State of Smoking in Japan
Party to the FCTC:
Since the FCTC:
- Smoking reduction: In 2005, 49 percent of men and 14 percent of women smoked. In 10 years, that rate decreased to 18.2 percent of the total population. The decline in the Japanese smoking rate has accelerated in recent years, as heated tobacco products enter the market.
- Bans: Since the passage of a bill discouraging passive smoke, employers, restaurant owners, and public facilities throughout the country have increasingly banned cigarettes. Smoking is also banned in many outdoor locations in Japan.
- Health warnings: In 2003, the Japanese government required cigarette packaging to display warnings that use 30 percent or more space of their main surface.
- Tobacco tax rates: The tax rate on conventional cigarettes is more than three times higher than the tax rate for smokeless tobacco. However, heat-not-burn products are currently taxed less than cigarettes.
Under Japan’s Tobacco Business Act (TBA), restrictions on tobacco advertising, promotion, and sponsorship are largely left to “industry self-regulation.” Smoking is banned in many public places, including streets and parks in many parts of Tokyo. Smoking is allowed indoors and many restaurants have smoking rooms or smoking sections, but there is a push to ban indoor smoking in Tokyo ahead of the 2020 Olympics. E-cigarettes and e-liquids are not currently regulated under the TBA as a tobacco product; however, heat-not-burn products that vaporize tobacco leaves are regulated as tobacco. An e-cigarette containing nicotine is regarded as a “pharmaceutical product,” thus nicotine-containing e-cigarettes cannot be marketed in Japan without a pharmaceutical license.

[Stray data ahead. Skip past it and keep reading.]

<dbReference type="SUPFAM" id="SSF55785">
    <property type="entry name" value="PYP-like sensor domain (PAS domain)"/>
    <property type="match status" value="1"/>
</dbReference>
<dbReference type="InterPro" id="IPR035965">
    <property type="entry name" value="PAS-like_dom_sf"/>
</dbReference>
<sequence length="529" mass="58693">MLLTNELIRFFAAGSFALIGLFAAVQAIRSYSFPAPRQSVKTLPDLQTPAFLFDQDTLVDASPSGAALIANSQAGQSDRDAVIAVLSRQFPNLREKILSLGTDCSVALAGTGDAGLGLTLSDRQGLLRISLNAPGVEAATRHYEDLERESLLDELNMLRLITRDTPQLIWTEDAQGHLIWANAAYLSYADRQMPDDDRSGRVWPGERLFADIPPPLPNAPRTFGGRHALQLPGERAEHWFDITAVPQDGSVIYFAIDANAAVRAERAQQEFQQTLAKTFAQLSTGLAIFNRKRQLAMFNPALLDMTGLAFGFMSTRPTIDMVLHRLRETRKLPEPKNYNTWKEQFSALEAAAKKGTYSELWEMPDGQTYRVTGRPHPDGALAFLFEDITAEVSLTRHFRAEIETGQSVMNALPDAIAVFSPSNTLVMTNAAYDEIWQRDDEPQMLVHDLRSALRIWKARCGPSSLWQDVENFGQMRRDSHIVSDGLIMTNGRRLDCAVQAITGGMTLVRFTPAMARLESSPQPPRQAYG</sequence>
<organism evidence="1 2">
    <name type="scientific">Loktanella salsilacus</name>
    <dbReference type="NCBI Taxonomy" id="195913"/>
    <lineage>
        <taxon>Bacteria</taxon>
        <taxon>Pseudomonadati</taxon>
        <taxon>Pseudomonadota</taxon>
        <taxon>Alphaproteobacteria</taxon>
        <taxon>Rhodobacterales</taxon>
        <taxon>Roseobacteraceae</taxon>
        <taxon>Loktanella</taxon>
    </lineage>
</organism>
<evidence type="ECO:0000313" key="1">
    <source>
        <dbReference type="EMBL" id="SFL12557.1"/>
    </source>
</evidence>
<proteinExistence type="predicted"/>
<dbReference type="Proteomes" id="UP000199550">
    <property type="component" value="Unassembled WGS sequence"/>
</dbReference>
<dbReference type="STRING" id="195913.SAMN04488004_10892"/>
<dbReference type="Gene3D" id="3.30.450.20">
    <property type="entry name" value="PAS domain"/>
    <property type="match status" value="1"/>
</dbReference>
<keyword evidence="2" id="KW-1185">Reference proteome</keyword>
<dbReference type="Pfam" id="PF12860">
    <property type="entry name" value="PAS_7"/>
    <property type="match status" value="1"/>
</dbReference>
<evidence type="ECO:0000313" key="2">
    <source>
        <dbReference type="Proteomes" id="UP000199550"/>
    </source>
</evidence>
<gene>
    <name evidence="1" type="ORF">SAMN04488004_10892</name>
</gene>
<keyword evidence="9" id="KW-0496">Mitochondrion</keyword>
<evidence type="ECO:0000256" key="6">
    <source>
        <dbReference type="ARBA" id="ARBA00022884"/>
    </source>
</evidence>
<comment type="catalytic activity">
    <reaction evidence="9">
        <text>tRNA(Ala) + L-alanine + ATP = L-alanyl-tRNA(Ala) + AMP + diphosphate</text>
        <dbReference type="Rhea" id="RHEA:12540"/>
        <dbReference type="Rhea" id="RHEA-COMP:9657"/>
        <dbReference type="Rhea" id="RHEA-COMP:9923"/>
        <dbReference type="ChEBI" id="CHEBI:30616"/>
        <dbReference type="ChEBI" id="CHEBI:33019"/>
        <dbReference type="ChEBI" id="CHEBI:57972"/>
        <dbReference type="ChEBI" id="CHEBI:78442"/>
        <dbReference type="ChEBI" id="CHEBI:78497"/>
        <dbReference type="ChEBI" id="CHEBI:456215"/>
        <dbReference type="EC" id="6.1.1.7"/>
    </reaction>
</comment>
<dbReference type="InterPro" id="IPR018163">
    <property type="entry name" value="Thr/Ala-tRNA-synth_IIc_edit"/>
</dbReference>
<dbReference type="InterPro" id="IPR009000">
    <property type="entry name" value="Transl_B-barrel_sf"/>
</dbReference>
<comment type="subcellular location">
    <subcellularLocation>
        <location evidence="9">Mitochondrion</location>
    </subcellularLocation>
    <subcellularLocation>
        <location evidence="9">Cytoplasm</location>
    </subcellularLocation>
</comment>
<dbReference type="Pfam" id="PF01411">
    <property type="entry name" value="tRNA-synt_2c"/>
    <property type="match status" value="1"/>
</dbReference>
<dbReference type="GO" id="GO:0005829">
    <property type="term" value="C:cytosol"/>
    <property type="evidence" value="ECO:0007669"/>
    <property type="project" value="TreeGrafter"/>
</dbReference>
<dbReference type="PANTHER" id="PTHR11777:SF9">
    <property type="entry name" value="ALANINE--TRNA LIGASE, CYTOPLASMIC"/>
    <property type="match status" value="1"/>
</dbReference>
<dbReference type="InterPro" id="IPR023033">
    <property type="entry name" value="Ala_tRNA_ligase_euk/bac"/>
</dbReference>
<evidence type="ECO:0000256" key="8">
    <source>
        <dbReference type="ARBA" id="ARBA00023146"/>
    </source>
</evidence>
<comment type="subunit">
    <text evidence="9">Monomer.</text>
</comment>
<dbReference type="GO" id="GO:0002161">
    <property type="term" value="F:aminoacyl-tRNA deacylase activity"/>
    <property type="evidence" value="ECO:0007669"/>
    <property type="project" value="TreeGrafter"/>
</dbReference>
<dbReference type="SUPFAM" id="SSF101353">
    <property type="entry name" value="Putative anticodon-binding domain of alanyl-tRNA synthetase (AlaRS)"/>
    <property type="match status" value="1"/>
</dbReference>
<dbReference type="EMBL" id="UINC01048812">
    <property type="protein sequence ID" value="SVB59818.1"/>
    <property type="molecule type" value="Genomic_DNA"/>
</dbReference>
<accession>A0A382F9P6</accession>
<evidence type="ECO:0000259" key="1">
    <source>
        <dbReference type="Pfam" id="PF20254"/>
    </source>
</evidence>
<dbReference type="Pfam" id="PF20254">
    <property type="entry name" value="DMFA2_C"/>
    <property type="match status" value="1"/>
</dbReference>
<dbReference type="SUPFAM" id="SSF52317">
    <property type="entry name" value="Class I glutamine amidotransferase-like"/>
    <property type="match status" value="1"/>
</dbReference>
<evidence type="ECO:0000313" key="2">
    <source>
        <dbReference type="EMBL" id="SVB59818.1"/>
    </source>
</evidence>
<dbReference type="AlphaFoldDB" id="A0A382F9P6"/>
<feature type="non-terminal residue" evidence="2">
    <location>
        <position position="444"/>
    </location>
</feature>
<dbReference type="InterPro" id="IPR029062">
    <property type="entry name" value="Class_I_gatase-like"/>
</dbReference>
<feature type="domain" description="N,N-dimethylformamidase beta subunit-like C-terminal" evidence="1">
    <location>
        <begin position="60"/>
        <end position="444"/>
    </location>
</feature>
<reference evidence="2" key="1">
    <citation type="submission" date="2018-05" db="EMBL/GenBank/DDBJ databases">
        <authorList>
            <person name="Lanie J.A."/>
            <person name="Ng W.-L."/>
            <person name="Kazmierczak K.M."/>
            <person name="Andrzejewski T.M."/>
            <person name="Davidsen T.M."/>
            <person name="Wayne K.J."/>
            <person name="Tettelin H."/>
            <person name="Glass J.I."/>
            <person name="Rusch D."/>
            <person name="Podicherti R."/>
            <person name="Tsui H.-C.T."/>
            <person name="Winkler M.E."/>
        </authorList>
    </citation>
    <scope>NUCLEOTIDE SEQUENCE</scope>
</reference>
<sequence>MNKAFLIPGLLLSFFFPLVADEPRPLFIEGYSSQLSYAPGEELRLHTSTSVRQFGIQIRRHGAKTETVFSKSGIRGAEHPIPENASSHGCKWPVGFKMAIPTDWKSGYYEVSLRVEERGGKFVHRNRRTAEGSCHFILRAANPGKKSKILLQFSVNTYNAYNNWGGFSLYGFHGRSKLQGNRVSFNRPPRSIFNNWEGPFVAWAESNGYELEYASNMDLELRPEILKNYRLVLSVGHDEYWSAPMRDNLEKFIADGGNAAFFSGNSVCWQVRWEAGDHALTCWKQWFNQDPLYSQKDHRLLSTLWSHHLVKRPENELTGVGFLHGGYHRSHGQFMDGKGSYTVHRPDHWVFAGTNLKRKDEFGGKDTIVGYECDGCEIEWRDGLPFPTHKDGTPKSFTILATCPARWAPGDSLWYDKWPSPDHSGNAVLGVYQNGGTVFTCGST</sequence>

The potential indoor smoking ban in Tokyo ahead of the 2020 Olympics is generating robust dialogue about smoking. The rise of reduced-risk products, including heated tobacco, and the declining smoking rate are also receiving media coverage.
Views of Alternatives to Smoking:
Japan has seen a rise in popularity of heated tobacco products, partially due to growing awareness about the health risks associated with smoking, but also due to the high cost of traditional tobacco products, a desire for cleanliness and to avoid smelling like smoke.
By the Numbers:
- Approximately 19 million people ages 20 and older currently smoke.
- Japanese men have historically had high smoking rates. In 1965, the smoking rate for men in Japan was more than 80 percent. In 2000, the male smoking rate was around 50 percent. It is currently 30.1 percent.
- The female smoking rate in Japan has decreased from 15 percent in 1965 to 7.9 percent today.
- 42 percent of Japan’s smoking population is 60 and older.
“If it is going to be illegal, people think you could just quit. But if we could have quit, we would have done so already.”
– Yuki Okuda, cigarette smoker